Preconception

6 things to know before getting pregnant

6 things to know before getting pregnant
Published : August 27 , 2020
Latest Update : May 24 , 2021
Dr. Nashwa skaik Dr. Nashwa skaik
an obstetrician and gynecologist with a special interest in fetal medicine, nutrition and humanitarian activities, she worked previously as an obstetrician for 4... more

If you and your partner are planning on having a baby, this article is for you. 

Whether you are engaged, newly-married, trying for the first, second or your last child, you are encouraged to slow down and do some research first -  big projects require good planning, and getting pregnant certainly qualifies as one!

Health is everything, which is why mums-to-be need to do their best to be in optimum health before conceiving.

In other words, they must be physically and mentally well-prepared for the journey ahead if they’re looking to enjoy a smooth and healthy pregnancy as well as increase their chances of bringing a healthy baby into the world.

This preparatory process is referred to as Preconception Care, and  it varies from woman to woman, depending on their personalized medical history and social and mental characteristics (1). Below, I go into more detail about Preconception Care and the specific points you need to pay attention to:

Healthy lifestyle

A healthy diet counts for a lot, which is why eating plenty of fruits and vegetables is wise as they’re your main source of all the necessary pre-pregnancy vitamins.

Additionally, remaining active and maintaining a healthy weight before getting pregnant is important for reducing the risk of any future complications, such as an increase in your blood pressure, diabetes or even facing difficulty during the baby’s delivery. 

Contraception

You are advised to use a suitable and safe form of contraception, with the consultation of your doctor, until you’re ready to conceive. It is also wise to distance each pregnancy from the next to allow your body to rest in-between pregnancies.

Folic acid

All women are advised to take 400 Micrograms of Folic acid three months before getting pregnant to prevent major congenital anomalies to your fetus (3).

Avoid harmful substances

This includes the obvious: smoking, alcohol and working in an environment where you may be close to metals or exposed to radiation (4).

Your family’s medical history

Since your health is everything, staying up-to-date on your general health is essential. Update your visits to your doctor for routine check-ups and, if relevant, a medication review.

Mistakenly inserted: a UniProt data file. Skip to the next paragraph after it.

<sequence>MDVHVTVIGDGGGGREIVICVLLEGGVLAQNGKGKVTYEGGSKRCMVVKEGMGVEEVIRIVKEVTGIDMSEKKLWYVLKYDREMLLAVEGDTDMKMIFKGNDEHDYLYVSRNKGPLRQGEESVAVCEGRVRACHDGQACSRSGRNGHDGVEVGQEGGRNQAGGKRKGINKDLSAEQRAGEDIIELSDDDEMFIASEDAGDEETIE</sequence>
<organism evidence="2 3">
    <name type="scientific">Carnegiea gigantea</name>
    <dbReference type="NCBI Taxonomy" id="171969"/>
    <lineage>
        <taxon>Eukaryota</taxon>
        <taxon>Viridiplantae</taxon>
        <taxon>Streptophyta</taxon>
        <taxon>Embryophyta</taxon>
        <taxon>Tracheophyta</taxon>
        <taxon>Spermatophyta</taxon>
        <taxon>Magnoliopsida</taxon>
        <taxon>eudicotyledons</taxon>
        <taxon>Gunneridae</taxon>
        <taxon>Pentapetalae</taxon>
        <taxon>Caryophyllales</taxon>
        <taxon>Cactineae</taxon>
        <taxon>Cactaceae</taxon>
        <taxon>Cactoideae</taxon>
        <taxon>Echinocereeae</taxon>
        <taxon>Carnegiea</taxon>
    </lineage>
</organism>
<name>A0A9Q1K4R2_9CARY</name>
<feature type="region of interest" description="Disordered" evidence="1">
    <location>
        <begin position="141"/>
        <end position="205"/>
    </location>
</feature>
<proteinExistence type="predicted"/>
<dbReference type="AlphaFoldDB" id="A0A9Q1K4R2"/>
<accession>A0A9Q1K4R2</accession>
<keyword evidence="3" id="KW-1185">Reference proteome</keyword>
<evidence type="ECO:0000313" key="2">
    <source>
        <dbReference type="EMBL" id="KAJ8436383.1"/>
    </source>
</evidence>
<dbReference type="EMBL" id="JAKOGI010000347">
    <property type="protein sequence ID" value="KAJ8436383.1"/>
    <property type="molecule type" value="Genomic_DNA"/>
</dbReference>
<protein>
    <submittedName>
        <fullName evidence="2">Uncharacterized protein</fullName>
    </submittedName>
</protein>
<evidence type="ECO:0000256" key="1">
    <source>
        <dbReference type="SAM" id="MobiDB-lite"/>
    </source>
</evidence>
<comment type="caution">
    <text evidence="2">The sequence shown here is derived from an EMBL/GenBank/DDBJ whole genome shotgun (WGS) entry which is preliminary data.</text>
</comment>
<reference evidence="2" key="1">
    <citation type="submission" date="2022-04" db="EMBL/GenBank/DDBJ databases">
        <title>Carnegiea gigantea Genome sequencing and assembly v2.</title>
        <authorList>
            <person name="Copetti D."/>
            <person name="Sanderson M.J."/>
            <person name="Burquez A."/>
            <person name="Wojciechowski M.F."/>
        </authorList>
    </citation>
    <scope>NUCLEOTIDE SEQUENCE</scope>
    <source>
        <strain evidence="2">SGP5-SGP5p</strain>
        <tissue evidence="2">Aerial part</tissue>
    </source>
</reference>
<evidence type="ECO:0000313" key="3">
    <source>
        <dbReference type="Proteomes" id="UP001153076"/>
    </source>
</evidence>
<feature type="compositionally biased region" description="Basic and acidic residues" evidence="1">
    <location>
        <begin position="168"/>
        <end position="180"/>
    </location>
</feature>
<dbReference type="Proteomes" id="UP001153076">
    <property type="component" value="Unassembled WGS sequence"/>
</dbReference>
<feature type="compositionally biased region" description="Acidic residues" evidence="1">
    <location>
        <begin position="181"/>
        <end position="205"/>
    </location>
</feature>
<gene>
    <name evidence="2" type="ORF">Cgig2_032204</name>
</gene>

Moreover, being aware of any genetic diseases that are common in your family or your partner’s family is essential at this stage for the protection of your baby. 

An example of detecting a genetic disorder would be the mandatory check for Thalassemia, which Middle Eastern couples and those from the Mediterranean region are legally requested to get this mandatory test before getting married. 

Routine check-ups for sexually transmitted infections (STIs) are also essential to ensure that you and your partners are free from any infections that may have a detrimental effect on your pregnancy (3,4).

Mental health and domestic violence

Once your baby arrives, you’ll want to raise your child in a safe and sound environment. Before getting pregnant, make sure to resolve any outstanding stressful issues with your partner. If you face any kind of physical/mental mistreatment or violence from your partner, see a counsellor and seek help before you take on this life-altering decision.(1).

***

I have prepared a simple checklist where you can work on yourself, with your partner or when you go see your doctor, to ensure that you have covered all the essentials and that you are making progress towards your goal for you to thrive, survive and enjoy your planned pregnancy.

A checklist that you can use in order to know when is the best time to get pregnant

Download the checklist from here.


References: 

  1. Who.int. 2020. Preconception Care: Maximizing The Gains For Maternal And Child Health. [online] Available at: <https://www.who.int/maternal_child_adolescent/documents/preconception_care_policy_brief.pdf> [Accessed 16 August 2020].
  2. The American Journal of Clinical Nutrition, 1998. Clinical guidelines on the identification, evaluation, and treatment of overweight and obesity in adults: executive summary. Expert Panel on the Identification, Evaluation, and Treatment of Overweight in Adults. 68(4), pp.899-917.
  3. Moos, M., Dunlop, A., Jack, B., Nelson, L., Coonrod, D., Long, R., Boggess, K. and Gardiner, P., 2008. Healthier women, healthier reproductive outcomes: recommendations for the routine care of all women of reproductive age. American Journal of Obstetrics and Gynecology, 199(6), pp.S280-S289.
  4. World Health Organization. 2020. Global Action Plan For The Prevention And Control Of Ncds 2013-2020. [online] Available at: <https://www.who.int/nmh/events/ncd_action_plan/en/> [Accessed 16 August 2020].
  5. Singh, S., Sedgh, G. and Hussain, R., 2010. Unintended Pregnancy: Worldwide Levels, Trends, and Outcomes. Studies in Family Planning, 41(4), pp.241-250.

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